Portrait of a Lady on Fire Poster

On an isolated island in Brittany at the end of the eighteenth century, a female painter is obliged to paint a wedding portrait of a young woman.


Céline Sciamma


Céline Sciamma (screenplay)

Set in 18th-century Brittany, Portrait of a Lady on Fire follows Marianne (Noémie Merlant), an artist commissioned by an Italian noblewoman (Valeria Golino) to paint a portrait of her reclusive daughter Héloïse (Adèle Haenel), who is soon to be married. The peculiar conditions of this assignment, however, require that Marianne never  announce to Héloïse the objective of her visit.  

Instead, Marianne is to escort Héloïse on walks, posing as a hired companion while closely observing her subject so as to render her likeness on canvas in secret.  

Though nothing much happens, the film includes scenes of exquisite beauty courtesy of the cinematographer  Claire Mathon who did STRANGER BYTHE LAKE back in 2013.  The shot of the facial expressions of the three women playing cards and the one with the household breaking into a chorus of song are incredibly moving.  

It takes 3/4 of the film before the two women embrace, and the segments are executed with grace and erotic taste.

Trailer: https://www.youtube.com/watch?v=64QcwARoZAM

2019 TIFF Movie Review: WHITE LIE (Canada 2019) ***

White Lie Poster

A popular undergrad faking cancer struggles to maintain her secret.

This odd feature centres on Katie (Kacey Rohl), a young woman who has become a literal poster child on her university campus: recently diagnosed with cancer, she’s the focal point of an online funding campaign for both herself and other cancer-related causes.  \

The only problem is, it is all built on a lie.   Katie isn’t sick but gets the money she raised for cancer for herself.  When the campus asks for her medical reports, things start spiralling for the worse when she needs money for forged papers.  She lies to everyone including her ever-loyal girlfriend.  The trouble with this film is the indecision of the directors on whether to have the audience like or dislike the protagonist.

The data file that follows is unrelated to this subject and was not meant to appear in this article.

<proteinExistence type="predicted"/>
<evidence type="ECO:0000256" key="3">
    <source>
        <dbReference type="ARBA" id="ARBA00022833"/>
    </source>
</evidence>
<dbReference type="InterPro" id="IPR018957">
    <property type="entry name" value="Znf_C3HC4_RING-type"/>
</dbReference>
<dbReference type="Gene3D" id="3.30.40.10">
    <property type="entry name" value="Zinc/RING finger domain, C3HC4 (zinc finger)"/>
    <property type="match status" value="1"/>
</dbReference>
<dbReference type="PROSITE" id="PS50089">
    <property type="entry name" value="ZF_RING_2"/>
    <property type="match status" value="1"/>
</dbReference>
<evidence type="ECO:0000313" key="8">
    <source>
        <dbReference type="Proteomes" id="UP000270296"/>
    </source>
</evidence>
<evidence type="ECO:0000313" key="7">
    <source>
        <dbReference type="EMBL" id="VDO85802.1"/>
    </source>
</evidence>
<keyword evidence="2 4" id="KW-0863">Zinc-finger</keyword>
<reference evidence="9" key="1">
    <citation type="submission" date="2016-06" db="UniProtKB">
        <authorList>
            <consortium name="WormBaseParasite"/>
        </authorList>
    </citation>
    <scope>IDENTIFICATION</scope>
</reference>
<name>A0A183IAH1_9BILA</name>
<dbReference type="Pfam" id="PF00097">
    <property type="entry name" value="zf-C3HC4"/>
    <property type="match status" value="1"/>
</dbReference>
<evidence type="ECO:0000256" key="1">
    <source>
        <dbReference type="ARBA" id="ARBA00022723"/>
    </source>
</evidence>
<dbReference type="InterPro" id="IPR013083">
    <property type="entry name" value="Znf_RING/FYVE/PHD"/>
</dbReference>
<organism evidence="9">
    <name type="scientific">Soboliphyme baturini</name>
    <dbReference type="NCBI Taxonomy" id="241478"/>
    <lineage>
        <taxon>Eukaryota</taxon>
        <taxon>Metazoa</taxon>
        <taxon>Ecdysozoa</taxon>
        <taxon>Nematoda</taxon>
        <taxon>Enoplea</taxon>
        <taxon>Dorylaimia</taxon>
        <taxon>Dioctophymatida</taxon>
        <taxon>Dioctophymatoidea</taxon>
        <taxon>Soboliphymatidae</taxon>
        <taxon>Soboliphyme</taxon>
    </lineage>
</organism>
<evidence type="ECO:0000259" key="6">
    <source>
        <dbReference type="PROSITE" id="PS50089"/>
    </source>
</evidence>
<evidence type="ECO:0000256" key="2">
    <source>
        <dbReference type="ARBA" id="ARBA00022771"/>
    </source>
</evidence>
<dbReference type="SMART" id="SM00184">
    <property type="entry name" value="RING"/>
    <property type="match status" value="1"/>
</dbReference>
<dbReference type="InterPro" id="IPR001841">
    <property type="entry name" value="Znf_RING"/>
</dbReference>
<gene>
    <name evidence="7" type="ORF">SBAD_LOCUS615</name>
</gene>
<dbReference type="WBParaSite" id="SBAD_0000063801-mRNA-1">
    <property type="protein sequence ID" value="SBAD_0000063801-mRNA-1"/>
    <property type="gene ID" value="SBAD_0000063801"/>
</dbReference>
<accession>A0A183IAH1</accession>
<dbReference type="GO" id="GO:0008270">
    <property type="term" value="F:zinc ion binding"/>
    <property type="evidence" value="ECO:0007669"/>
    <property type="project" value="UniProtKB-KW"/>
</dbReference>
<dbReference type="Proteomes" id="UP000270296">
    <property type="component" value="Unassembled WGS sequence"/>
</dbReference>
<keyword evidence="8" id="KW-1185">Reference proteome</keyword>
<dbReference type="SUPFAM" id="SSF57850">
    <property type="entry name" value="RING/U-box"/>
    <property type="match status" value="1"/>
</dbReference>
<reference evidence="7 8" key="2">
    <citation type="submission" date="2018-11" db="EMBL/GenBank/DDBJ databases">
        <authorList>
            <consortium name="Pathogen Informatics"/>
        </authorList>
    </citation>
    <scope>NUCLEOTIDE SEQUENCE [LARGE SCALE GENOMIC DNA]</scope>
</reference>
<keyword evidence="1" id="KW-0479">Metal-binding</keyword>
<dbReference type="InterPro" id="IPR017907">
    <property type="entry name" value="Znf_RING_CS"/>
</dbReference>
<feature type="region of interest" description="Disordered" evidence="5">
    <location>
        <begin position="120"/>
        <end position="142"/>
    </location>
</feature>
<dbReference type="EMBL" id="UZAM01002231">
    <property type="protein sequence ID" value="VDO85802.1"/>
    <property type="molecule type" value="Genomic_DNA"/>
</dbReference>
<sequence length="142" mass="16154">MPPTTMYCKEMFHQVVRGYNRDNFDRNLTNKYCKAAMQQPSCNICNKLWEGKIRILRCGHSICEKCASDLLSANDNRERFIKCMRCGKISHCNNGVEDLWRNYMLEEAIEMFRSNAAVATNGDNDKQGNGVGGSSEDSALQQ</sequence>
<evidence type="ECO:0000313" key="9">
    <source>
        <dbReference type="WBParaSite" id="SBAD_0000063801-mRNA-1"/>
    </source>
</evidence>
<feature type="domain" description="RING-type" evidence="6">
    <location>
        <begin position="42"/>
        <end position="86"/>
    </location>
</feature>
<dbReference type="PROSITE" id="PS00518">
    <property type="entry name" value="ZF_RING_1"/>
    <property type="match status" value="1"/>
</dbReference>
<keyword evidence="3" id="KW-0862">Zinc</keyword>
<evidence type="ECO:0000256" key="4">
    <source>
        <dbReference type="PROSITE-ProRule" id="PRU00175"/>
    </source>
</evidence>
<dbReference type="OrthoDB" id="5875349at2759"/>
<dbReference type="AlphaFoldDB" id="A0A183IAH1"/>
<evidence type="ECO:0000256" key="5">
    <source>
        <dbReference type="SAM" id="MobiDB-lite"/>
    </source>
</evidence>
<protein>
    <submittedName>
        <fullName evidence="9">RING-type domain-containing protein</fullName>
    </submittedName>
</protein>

Though one might root for her keeping her secret, Katie is quite the nasty person with hardly any scruples.  Only her father (Martin Donovan who steals the show) calls her bluff.  Just like Katie, WHITE LIE is a difficult film to like especially since it leads nowhere though Rohl is quite convincing in the role. 

Trailer: https://www.youtube.com/watch?v=6146a_vM0HU

2019 TIFF Movie Review: LA BELLE EPOQUE (France 2019) ***

La belle époque Poster

A couple in crisis. He, disillusioned, sees his life upset the day an entrepreneur offers him to plunge back into the time of his choice.


Nicolas Bedos


Nicolas Bedos


Daniel AuteuilGuillaume Canet, Doria Tillier

A high concept comedy that turns out to smart for its execution, This French comedy follows an old fashioned cartoonist, Victor (Daniel Auteuil) no out of work as print makes way to  websites that do not favour cartoons.  To make matters worse, his wife, Marianne (Fanny Ardant) is totally modern with her self driving Tesla, virtual reality and artificial intelligence and bored with him.  Victor engages in a service called ‘Time Travellers’ that take client their past historical moments.

  Victor hicks 1974 where he meets and falls in love with his wife when they first met.  Writer/director Bedos (MR. & MRS ADELMAN) creates an original premise blending modern technology with old-fashioned French romance.  Bedos edits his film really  quickly at quite the manic pace so that the audience has hardly any time to breathe, often forgetting the simplicity of comedy.  

Still this is Bedos’ unique style that is still entertaining with this film demanding a Hollywood remake int he future.  Auteuil and Ardant are a delight to watch on screen,

Trailer: https://www.imdb.com/title/tt9172422/videoplayer/vi3889675289?ref_=tt_ov_vi

2019 TIFF Movie Review: THIS IS NOT A MOVIE (Canada/Germany 2019) ****

This is Not a Movie Poster
The groundbreaking and often game-changing reporting of legendary foreign correspondent and author Robert Fisk is profiled in the latest from acclaimed documentarian Yung Chang (Up the Yangtze).


Yung Chang

This doc for on foreign reporter Robert Fisk is designed  to arouse emotions.  It begins with the reason or reasons Fisk decides to become a reporter. This Chang (UP THE YANG-TSE) does by including a clip of Alfred Hitchcock’s suspense thriller FOREIGN CORRESPONDENT.

The hero inspired Fisk, and another inspiration is described by Fisk as a fireman falling to his knees crying while putting out a fire in Belfast when he saw part of a body by the fire hose  Chang evokes the raw emotions of both Fisk at that time transported in time to the present. Chang creates an eye opening vivid account of Fisk at work with his camera following Fisk on his assignments, particularly in Syria in the present.